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Confé­rence John Swales : From context to text (Laboratoire LaTTiCe)

Confé­rence John Swales : From context to text (Laboratoire LaTTiCe) | TELT | Scoop.it

From Context to Text: Investigating Structures, Functions and Forms in Today’s Research Article

John M. Swales

 

(The University of Michigan)

 

In a changed research world wherein English-language journal articles are becoming de rigueur, the non-native speaker of English faces difficulties in communicating complex messages

 

Which transitive verbs tend to passivize (and which not)?

How do methods sections vary?

Why are certain purpose clauses sentence-initial?

Who uses “volitional” verbs (we wanted to...) and why?

Why are there fewer definite articles in medical research?

Is there an answer to the “we” v. the passive choice?

What is the role of sentence-initial of-phrases?

Why is interestingly so interesting?

 

Recent research on research English has focussed on evaluation, criticism and author identity. However, for both descriptive and pedagogical reasons, it is important not to ignore the “nuts and bolts” that hold discoursal edifices together.

 

REFERENCES

M. Charolles. (2005). Framing adverbials and their role in discourse cohesion from connection to forward labelling. Paper at Symposium on Exploration and Modelling of Meaning, Biarritz.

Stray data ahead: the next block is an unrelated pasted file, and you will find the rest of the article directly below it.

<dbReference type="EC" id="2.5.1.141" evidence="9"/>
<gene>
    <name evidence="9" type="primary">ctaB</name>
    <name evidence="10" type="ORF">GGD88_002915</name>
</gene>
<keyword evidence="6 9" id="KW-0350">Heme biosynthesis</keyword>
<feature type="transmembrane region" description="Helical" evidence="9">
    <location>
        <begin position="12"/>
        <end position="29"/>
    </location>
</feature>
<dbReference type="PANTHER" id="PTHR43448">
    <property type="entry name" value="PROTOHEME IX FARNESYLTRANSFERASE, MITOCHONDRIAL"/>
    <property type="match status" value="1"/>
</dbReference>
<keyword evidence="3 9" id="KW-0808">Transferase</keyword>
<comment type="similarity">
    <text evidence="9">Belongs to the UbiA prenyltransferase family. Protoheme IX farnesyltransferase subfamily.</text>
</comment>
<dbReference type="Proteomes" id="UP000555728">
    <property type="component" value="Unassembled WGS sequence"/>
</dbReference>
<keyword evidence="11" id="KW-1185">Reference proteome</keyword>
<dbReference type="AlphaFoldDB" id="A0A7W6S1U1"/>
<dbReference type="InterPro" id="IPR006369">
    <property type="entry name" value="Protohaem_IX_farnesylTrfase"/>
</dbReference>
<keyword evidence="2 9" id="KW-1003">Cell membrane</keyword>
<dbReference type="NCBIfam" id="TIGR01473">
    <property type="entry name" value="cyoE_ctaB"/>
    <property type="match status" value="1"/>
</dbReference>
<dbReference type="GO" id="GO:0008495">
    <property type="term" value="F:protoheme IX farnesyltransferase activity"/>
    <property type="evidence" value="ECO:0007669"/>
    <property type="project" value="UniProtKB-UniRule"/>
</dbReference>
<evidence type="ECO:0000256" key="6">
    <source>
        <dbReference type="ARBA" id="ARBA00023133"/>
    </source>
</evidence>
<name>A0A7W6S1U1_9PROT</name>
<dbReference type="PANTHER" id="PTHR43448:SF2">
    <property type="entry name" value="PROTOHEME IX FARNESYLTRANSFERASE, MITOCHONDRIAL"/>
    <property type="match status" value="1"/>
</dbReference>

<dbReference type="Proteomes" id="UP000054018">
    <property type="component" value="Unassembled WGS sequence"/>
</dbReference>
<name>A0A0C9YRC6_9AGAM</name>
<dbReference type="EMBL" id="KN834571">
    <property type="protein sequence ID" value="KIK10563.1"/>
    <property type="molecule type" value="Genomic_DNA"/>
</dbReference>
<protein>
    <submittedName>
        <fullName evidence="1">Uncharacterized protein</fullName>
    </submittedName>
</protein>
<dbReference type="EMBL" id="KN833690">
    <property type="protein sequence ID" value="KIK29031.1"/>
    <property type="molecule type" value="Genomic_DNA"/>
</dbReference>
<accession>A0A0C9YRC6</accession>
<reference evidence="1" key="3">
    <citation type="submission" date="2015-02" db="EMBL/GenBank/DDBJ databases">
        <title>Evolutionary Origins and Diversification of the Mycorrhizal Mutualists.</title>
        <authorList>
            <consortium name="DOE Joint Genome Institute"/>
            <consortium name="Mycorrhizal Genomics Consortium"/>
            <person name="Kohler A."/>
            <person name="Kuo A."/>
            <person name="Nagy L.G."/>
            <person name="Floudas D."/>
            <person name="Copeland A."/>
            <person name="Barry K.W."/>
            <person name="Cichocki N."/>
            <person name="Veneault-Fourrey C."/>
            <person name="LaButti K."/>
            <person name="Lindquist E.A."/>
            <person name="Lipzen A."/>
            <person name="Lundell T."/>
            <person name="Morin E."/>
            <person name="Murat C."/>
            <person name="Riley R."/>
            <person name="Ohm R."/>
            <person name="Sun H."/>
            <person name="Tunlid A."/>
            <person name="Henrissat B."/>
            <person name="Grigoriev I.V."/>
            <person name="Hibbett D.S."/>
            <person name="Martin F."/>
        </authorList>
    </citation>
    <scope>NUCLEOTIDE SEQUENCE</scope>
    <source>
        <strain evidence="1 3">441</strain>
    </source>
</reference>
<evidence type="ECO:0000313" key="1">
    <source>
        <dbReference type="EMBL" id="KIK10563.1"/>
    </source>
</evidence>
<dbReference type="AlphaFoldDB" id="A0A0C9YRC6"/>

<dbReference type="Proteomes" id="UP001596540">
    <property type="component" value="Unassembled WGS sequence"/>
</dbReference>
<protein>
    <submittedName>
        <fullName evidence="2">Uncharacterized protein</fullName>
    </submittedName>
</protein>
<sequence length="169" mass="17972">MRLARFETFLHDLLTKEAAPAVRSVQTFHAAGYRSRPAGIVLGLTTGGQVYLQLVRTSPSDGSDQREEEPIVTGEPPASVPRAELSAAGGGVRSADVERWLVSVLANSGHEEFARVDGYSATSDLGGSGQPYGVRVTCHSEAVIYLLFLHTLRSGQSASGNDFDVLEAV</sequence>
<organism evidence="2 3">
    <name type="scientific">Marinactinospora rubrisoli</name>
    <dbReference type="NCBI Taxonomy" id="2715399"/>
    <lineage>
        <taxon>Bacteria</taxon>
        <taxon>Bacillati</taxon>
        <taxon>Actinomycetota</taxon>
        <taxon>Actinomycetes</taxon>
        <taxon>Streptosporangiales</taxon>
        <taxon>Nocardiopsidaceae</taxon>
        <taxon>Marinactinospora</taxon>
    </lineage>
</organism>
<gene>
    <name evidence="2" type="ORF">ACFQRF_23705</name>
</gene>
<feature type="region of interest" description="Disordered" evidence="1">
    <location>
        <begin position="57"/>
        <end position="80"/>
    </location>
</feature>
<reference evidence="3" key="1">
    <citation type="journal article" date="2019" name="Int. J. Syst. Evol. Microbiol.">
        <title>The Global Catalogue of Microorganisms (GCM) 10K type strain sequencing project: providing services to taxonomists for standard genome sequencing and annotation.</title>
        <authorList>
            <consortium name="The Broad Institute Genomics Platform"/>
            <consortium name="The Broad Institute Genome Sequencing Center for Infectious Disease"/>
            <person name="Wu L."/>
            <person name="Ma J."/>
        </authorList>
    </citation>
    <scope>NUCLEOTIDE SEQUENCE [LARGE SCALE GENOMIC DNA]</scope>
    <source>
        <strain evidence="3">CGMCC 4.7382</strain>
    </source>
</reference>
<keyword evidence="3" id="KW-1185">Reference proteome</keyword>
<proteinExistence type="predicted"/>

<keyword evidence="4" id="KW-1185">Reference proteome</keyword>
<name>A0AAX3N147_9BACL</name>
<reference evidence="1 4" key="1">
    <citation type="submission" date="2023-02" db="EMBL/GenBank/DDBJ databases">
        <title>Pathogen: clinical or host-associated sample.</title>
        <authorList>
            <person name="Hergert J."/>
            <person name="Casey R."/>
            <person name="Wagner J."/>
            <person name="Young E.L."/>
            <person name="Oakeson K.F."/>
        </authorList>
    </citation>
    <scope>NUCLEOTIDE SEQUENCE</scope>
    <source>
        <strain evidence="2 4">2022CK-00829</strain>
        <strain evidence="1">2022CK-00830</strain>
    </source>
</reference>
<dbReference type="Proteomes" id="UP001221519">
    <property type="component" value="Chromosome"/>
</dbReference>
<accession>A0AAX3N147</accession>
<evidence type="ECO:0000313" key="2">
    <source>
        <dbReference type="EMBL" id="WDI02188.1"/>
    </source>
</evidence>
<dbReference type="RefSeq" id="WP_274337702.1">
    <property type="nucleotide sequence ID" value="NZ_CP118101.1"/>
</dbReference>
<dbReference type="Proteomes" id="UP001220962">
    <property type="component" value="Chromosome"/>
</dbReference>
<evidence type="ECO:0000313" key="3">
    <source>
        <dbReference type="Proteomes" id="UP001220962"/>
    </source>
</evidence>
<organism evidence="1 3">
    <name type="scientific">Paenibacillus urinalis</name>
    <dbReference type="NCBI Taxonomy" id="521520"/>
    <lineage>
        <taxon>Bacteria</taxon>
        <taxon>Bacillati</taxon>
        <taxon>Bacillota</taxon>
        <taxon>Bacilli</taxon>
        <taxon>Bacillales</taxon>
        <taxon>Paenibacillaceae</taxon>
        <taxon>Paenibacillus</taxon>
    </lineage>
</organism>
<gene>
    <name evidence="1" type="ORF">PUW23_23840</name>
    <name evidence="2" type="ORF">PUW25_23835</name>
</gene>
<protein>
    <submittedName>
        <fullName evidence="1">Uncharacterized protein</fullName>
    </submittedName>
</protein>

K. Fløttum (ed.) 2007. Language and discipline perspectives on academic discourse. Newcastle, UK: Cambridge Scholars Press.

D. S. Giannoni. (2008). Biomedical laboratory narratives: Linguistic and disciplinary traits. Verbal/visual narrative texts in higher education.

R. D. Huddleston. (1971). The sentence in written English. Cambridge: Cambridge University Press.

K. Hyland. (2004). Disciplinary discourses. Ann Arbor, MI: University of Michigan Press.

A. Olsson & V. Sheridan. (2012). A case study of Swedish scholar’s experiences with and perceptions of the use of English in academic publishing. Written Communication, 29: 33-54.

C. Pérez-Llantada, R. Plo & G. B. Ferguson (2011). “You don’t say what you know, only what you can”: The perceptions and practices of senior Spanish academics regarding research dissemination in English. English for Specific Purposes, 30: 18-30.

E. Rowley-Jolivet & S. Carter-Thomas (2011). Citing as a writing problem? A cross-cultural study of the citation behaviour of French researchers publishing in English. Paper presented at PRISEAL 2, Poland.

J. M. Swales. (2004). Research genres: Explorations and applications. Cambridge: Cambridge University Press.

J. M. Swales & C. Leeder. (2012) A reception study of the articles published in English for Specific Purposes from 1990-1999. English for Specific Purposes, 31: 137-146.

E. Tarone et al. (1998/1981)). On the use of the passive and active in Astrophysics journal articles. English for Specific Purposes, 17: 113-32.

S. A. Thompson (1985). Grammar and written discourse: Initial vs. final purpose clauses in English. Text, 5: 55-84.

P. R. R. White (2003). Beyond modality and hedging: A dialogic view of the language of intersubjective stance. Text, 23: 259-284.

S. Wulff, U. Römer, & J. Swales (2012). Attended/unattended this in academic student writing: Quantitative and qualitative perspectives. Corpus Linguistics and Linguistic Theory, 8: 129-157.

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